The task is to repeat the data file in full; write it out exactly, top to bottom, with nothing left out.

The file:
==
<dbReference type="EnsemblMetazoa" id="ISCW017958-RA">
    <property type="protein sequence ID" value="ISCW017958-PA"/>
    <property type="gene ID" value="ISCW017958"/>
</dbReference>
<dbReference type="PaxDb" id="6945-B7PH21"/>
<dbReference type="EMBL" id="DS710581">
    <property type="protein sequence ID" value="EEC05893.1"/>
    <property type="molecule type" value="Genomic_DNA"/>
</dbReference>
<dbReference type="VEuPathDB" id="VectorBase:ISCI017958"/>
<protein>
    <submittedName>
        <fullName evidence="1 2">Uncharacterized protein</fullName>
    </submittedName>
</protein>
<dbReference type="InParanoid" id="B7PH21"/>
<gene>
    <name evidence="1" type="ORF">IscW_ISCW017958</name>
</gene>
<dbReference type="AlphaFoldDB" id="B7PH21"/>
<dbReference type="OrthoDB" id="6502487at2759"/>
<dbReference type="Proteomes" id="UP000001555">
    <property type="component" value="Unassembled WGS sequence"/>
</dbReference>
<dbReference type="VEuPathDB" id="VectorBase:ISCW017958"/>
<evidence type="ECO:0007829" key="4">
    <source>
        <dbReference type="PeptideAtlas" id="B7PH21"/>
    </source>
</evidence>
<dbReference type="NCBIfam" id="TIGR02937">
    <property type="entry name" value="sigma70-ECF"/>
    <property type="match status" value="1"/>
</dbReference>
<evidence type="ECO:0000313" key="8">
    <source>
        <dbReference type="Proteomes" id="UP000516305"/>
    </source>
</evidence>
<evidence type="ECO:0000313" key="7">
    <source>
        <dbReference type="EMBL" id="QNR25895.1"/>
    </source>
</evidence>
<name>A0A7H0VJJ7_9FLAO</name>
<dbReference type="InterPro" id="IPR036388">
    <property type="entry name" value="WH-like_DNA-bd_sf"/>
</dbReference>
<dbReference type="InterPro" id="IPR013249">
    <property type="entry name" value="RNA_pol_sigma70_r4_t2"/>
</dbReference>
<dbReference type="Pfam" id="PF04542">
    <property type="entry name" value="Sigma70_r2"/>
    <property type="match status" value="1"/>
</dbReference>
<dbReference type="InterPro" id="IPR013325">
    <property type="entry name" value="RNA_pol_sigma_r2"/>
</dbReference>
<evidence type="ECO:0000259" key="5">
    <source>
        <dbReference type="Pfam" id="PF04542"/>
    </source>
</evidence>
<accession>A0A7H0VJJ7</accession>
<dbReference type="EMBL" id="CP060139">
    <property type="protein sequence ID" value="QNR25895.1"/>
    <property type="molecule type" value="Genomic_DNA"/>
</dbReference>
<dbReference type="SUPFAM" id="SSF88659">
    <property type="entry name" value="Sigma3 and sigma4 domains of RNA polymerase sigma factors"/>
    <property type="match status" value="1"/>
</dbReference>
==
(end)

<dbReference type="EnsemblMetazoa" id="ISCW017958-RA">
    <property type="protein sequence ID" value="ISCW017958-PA"/>
    <property type="gene ID" value="ISCW017958"/>
</dbReference>
<dbReference type="PaxDb" id="6945-B7PH21"/>
<dbReference type="EMBL" id="DS710581">
    <property type="protein sequence ID" value="EEC05893.1"/>
    <property type="molecule type" value="Genomic_DNA"/>
</dbReference>
<dbReference type="VEuPathDB" id="VectorBase:ISCI017958"/>
<protein>
    <submittedName>
        <fullName evidence="1 2">Uncharacterized protein</fullName>
    </submittedName>
</protein>
<dbReference type="InParanoid" id="B7PH21"/>
<gene>
    <name evidence="1" type="ORF">IscW_ISCW017958</name>
</gene>
<dbReference type="AlphaFoldDB" id="B7PH21"/>
<dbReference type="OrthoDB" id="6502487at2759"/>
<dbReference type="Proteomes" id="UP000001555">
    <property type="component" value="Unassembled WGS sequence"/>
</dbReference>
<dbReference type="VEuPathDB" id="VectorBase:ISCW017958"/>
<evidence type="ECO:0007829" key="4">
    <source>
        <dbReference type="PeptideAtlas" id="B7PH21"/>
    </source>
</evidence>
<dbReference type="NCBIfam" id="TIGR02937">
    <property type="entry name" value="sigma70-ECF"/>
    <property type="match status" value="1"/>
</dbReference>
<evidence type="ECO:0000313" key="8">
    <source>
        <dbReference type="Proteomes" id="UP000516305"/>
    </source>
</evidence>
<evidence type="ECO:0000313" key="7">
    <source>
        <dbReference type="EMBL" id="QNR25895.1"/>
    </source>
</evidence>
<name>A0A7H0VJJ7_9FLAO</name>
<dbReference type="InterPro" id="IPR036388">
    <property type="entry name" value="WH-like_DNA-bd_sf"/>
</dbReference>
<dbReference type="InterPro" id="IPR013249">
    <property type="entry name" value="RNA_pol_sigma70_r4_t2"/>
</dbReference>
<dbReference type="Pfam" id="PF04542">
    <property type="entry name" value="Sigma70_r2"/>
    <property type="match status" value="1"/>
</dbReference>
<dbReference type="InterPro" id="IPR013325">
    <property type="entry name" value="RNA_pol_sigma_r2"/>
</dbReference>
<evidence type="ECO:0000259" key="5">
    <source>
        <dbReference type="Pfam" id="PF04542"/>
    </source>
</evidence>
<accession>A0A7H0VJJ7</accession>
<dbReference type="EMBL" id="CP060139">
    <property type="protein sequence ID" value="QNR25895.1"/>
    <property type="molecule type" value="Genomic_DNA"/>
</dbReference>
<dbReference type="SUPFAM" id="SSF88659">
    <property type="entry name" value="Sigma3 and sigma4 domains of RNA polymerase sigma factors"/>
    <property type="match status" value="1"/>
</dbReference>